In North America, SWD was first documented in California in 2008. By 2014, it was detected in Southern regions of B.C., Ontario and Quebec, North Dakota, Southern Manitoba and Alberta. It was then confirmed in Saskatchewan in 2019 and surveying since that time has consistently found this pest to be widely distributed throughout the province’s grain-belt. Females lay one to three eggs per oviposition site and average 380 eggs in their lifetime (up to one year). Larvae feed on host fruit until they exit to pupate. In the lower mainland region of B.C., SWD can remain active over winter. In regions with harsher winters, adults usually don’t become active until mid-June to early July. In lab studies, it was found that an “adult to adult” generation took 50 days at 12 C but only 7 days at 28 C. In other studies, cold tolerance of adults and some late season larvae were observed to increase as generations progressed into Fall, with between 10-15 percent of winter morphological phenotypes able to supercool and survive temperatures below -20 C (Shearer et al, 2016). So, it is possible SWD have become capable of overwintering in Saskatchewan. On the other hand, based on in-field overwintering survival studies some researchers believe SWD is unlikely to overwinter in cool climates, and that populations are likely blown in from warmer southern states.

Spotted Wing Drosophila Trap
Spotted Wing Drosophila Trap containing lure and apple cider vinegar hanging within sour cherry.

The Ministry of Agriculture is supporting a SWD survey in 2022 that will track population dynamics over the production season. As opposed to prior surveys that employed a wide distribution and only two collection times. The 2022 survey is designed to reduce the distribution of traps but increase the number of collections. Despite cool spring conditions, all traps that were deployed in mid-May and collected prior to June 1, have already presented significant numbers of female SWD. If this finding reflects SWD overwintering capability, it is astounding so many were able to survive through this past year’s relatively harsh winter and become active so soon after temperatures slowly started to rise. Michigan and New York State investigations revealed that SWD can sustain themselves feeding on mushrooms and complex bird manures. Given the vast number of migratory birds that pass-through Saskatchewan, it isn’t difficult to discern that an early season food resource is readily available to sustain SWD populations in this province.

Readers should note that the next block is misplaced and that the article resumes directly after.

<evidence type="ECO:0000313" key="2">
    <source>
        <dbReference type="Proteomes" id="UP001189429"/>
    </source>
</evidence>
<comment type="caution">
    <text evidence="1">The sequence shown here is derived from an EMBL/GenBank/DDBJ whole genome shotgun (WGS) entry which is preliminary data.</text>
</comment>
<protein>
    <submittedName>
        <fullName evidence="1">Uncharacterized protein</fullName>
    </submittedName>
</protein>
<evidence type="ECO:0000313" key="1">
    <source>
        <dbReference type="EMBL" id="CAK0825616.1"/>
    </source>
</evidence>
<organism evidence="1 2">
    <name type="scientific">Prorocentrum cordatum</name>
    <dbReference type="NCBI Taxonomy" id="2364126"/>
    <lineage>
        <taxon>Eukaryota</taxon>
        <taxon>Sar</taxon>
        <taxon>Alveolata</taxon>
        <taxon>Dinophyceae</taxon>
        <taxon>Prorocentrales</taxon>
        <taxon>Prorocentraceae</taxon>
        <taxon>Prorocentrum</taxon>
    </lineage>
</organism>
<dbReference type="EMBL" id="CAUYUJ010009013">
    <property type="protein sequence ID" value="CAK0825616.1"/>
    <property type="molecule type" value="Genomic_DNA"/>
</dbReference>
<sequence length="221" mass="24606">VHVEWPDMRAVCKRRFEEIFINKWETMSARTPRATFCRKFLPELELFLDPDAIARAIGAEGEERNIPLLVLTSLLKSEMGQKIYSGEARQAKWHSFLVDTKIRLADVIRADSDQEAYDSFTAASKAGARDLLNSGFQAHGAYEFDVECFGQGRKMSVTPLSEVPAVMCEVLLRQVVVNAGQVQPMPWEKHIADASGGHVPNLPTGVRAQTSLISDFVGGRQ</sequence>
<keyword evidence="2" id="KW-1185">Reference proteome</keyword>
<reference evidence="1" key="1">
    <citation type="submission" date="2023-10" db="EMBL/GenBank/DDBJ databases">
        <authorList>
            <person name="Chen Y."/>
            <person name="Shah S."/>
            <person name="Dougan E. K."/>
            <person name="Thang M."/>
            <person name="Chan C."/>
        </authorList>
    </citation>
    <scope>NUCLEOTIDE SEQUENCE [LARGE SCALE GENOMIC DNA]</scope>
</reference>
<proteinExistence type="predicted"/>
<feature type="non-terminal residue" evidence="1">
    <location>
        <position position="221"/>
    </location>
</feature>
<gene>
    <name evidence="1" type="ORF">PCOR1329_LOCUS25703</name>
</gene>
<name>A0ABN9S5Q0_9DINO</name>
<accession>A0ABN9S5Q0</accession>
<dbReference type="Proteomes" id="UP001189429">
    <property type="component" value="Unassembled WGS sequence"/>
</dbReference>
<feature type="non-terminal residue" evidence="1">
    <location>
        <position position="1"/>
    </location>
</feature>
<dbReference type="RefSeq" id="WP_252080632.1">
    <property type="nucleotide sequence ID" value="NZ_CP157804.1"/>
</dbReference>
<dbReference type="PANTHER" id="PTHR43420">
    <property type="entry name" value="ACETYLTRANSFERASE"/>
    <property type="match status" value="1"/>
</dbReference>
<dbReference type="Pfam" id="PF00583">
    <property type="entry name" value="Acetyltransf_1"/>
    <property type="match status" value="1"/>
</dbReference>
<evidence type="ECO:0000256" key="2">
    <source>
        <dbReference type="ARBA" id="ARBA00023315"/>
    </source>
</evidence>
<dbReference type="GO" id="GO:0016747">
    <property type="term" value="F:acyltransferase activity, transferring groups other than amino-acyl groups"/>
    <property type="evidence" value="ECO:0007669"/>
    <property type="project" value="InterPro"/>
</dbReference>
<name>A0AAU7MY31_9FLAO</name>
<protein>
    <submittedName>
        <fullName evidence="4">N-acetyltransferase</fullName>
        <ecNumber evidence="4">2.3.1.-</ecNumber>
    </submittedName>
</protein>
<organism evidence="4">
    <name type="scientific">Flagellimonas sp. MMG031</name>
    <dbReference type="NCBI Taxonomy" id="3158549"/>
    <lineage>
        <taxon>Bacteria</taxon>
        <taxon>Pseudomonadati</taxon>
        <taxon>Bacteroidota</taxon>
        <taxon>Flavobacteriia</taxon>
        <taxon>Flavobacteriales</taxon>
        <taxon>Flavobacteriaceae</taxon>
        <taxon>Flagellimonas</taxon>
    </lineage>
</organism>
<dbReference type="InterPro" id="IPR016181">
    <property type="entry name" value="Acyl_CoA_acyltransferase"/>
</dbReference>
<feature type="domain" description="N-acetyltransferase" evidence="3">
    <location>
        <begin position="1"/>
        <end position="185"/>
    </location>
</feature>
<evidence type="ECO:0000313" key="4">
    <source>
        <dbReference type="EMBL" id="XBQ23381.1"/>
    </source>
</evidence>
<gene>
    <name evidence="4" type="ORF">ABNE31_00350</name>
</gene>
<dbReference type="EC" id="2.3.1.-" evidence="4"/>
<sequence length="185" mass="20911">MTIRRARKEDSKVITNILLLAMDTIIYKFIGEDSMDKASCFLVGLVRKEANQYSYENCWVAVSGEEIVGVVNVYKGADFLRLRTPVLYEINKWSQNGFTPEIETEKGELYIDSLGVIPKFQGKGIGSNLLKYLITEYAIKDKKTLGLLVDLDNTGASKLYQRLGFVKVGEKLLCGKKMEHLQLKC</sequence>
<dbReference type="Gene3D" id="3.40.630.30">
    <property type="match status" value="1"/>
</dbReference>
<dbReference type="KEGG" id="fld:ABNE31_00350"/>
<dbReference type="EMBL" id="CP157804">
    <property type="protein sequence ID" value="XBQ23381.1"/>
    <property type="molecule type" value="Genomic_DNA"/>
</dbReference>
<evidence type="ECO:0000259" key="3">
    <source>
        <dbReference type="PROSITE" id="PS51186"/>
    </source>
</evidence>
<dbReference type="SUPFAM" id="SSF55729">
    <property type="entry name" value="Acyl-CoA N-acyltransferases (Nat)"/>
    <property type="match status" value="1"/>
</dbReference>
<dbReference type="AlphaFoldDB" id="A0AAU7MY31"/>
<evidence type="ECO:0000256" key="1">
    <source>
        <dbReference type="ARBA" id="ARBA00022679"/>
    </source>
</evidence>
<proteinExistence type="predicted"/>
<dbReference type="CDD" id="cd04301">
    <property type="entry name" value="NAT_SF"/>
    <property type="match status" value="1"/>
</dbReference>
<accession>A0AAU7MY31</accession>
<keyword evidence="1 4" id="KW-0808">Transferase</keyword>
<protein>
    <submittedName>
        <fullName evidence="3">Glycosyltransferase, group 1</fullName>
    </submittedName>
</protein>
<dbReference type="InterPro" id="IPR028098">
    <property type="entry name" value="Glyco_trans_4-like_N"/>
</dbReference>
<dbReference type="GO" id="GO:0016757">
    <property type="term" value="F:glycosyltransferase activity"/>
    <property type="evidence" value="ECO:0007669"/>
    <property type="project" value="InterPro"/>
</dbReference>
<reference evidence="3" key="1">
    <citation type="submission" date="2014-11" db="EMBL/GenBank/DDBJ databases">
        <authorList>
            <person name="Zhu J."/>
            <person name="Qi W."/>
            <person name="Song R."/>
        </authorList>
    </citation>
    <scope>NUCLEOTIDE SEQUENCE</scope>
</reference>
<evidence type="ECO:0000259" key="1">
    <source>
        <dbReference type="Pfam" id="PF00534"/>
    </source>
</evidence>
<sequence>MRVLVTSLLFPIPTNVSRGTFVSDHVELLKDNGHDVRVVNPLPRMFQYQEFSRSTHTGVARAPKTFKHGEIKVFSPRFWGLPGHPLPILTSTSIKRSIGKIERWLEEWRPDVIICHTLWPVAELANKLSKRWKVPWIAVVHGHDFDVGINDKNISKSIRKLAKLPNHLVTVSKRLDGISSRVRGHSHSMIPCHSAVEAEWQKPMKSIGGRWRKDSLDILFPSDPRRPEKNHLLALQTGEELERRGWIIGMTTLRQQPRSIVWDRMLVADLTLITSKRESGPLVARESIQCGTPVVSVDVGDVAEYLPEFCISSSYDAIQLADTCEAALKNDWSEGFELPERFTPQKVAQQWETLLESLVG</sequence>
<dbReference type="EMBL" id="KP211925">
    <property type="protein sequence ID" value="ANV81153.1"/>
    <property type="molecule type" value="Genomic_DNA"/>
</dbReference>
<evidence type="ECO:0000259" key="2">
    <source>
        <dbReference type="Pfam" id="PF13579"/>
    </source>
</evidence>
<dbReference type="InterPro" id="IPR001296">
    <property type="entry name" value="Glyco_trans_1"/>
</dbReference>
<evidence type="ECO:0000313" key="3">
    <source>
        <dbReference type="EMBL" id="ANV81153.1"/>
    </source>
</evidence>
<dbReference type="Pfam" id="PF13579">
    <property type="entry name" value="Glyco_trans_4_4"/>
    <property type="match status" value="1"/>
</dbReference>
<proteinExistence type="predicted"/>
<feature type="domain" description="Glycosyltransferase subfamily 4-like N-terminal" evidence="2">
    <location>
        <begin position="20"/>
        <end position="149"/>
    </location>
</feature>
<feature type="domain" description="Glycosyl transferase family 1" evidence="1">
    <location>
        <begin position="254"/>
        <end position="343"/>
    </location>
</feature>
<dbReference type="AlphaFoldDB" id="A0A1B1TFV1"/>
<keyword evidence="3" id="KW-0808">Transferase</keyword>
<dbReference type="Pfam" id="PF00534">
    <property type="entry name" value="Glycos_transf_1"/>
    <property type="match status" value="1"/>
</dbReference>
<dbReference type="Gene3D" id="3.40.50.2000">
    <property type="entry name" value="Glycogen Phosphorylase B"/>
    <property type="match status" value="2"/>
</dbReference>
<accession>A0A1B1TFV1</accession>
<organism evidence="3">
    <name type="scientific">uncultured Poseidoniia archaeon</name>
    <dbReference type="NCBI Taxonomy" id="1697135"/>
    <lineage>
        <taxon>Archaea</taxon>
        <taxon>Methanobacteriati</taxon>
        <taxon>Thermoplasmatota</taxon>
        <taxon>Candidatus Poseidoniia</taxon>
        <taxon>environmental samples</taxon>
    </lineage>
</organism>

Due to the relatively strong population of SWD detected, the use of pest control products is recommended in 2022. Various insecticides are registered for use on a wide variety of fruit crops to control SWD. Fruit growers are encouraged to seek more information about registered pesticides from the Crops and Irrigation Branch Fruit Specialist. The greatest SWD susceptibility to insecticides and level of SWD activity is in the early morning and evening when conditions are cool and moist. SWD become less active and less susceptible to insecticides in the heat of the day. Reduced susceptibility to insecticides in mid-day is not only due to reduced likelihood of exposure but relates to circadian rhythm gene expression that increases genetic resistance to pesticides mid-day.

We need your feedback to improve Help us improve